Indian mobile operators could soon be facing significant pressure to reduce calling rates following the Telecom Regulatory Authority of India’s (TRAI) proposals to allow Indian ISPs to offer unrestricted VoIP services. According to India’s Business Standard, the recommendations could lead to a 50 percent reduction in domestic long-distance calls and a 20 percent drop in the price of international calls. The current regulations restrict VoIP usage by ISPs to a computer-to-computer model with users unable to originate or terminate national VoIP calls via a mobile or fixed-line handset (though the regulations do not apply to international calling). According to the report, India’s telecoms licensees have had permission to offer unrestricted VoIP since 2006 but none have chosen to do so due to the possible negative impact on per-minute pricing and ARPU. TRAI’s latest recommendations now need approval from the Indian government before becoming law.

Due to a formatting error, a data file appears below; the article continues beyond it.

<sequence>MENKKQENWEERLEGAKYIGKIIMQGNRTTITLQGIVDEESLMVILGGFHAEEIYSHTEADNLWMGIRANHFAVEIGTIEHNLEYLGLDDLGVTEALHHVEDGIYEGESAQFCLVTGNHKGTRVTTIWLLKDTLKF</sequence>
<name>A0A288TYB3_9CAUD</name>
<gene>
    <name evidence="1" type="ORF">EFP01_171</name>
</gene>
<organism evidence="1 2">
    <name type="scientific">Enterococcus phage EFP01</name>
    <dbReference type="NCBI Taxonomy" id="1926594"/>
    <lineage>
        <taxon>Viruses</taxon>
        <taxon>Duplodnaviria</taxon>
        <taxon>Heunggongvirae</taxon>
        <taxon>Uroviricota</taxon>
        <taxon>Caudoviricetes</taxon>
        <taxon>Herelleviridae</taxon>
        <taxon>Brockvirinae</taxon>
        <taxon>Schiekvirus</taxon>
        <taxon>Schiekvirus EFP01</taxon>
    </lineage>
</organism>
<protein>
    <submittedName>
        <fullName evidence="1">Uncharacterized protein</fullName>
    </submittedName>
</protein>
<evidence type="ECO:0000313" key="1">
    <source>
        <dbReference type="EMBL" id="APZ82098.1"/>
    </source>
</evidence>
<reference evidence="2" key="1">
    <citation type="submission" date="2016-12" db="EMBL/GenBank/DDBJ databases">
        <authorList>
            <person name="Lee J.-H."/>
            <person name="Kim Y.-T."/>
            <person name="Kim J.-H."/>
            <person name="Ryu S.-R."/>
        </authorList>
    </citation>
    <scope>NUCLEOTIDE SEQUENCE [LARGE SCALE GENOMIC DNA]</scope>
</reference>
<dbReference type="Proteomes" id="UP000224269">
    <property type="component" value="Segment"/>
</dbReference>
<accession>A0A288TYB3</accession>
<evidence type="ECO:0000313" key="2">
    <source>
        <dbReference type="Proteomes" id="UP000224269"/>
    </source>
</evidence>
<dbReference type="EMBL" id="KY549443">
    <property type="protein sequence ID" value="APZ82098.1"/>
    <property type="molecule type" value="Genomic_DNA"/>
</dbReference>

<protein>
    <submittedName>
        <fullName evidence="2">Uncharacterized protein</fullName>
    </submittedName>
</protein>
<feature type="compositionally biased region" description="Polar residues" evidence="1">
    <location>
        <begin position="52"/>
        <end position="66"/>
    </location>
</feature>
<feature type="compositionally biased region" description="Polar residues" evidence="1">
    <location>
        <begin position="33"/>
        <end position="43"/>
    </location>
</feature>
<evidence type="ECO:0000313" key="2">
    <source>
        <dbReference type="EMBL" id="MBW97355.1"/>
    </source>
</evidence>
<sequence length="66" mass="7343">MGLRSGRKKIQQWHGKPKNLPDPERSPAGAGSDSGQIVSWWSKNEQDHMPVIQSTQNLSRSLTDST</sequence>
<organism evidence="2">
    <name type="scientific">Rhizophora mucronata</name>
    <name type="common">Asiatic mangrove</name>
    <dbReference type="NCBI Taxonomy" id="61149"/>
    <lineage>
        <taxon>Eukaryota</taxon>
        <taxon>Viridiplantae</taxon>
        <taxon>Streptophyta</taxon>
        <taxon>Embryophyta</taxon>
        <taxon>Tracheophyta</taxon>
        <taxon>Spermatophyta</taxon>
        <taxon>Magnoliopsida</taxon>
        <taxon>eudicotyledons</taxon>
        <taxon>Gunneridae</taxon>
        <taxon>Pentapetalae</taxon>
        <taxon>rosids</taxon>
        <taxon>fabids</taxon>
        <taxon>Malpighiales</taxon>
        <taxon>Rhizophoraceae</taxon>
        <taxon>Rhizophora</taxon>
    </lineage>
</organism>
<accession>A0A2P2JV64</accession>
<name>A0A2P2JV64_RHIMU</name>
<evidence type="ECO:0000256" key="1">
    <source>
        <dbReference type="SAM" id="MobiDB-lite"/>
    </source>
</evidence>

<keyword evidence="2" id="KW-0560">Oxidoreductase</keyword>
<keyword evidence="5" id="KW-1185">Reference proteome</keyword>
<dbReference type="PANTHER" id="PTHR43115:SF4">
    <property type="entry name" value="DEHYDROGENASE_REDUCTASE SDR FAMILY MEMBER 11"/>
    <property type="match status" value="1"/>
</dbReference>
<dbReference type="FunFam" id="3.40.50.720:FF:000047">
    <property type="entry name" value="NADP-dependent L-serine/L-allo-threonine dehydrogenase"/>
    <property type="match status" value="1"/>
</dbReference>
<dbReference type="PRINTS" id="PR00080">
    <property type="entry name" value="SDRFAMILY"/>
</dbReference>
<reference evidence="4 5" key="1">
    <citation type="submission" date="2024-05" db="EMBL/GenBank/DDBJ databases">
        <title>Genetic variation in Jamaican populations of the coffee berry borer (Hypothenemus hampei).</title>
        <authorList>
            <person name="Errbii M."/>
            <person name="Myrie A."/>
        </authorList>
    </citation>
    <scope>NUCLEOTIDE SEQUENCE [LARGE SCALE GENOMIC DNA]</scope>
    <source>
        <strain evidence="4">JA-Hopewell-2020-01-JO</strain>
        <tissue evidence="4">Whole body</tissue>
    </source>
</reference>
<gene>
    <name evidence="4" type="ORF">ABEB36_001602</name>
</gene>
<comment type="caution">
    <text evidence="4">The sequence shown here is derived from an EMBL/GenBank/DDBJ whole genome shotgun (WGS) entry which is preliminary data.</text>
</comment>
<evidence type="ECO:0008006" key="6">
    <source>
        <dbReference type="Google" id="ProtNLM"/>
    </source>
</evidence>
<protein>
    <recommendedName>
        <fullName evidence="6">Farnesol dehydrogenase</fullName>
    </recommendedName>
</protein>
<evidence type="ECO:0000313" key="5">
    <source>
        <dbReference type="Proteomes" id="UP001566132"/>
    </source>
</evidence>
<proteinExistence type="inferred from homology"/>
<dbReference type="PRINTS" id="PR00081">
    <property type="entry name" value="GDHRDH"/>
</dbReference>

India’s ISP community welcomed the news while local mobile operator groups argued that the proposals were unfair as ISPs did not need to pay for telecoms licenses in order to operate. “The regulator has ensured that consumers who were not being offered a cheaper service provided by the march of technology despite the fact that mobile operators were allowed to do so will no longer be deprived of it,” said the Internet Service Providers Association of India president Rajesh Charia. Meanwhile, TV Ramachandran, director general of the Cellular Operators Association of India, said: “If ISPs want to provide telephony they should take a universal access service licence and pay INR1,650 crore (US$378 million). Now they have been given the right on a platter and it violates the level playing field norms. The government is following the populist bandwagon.”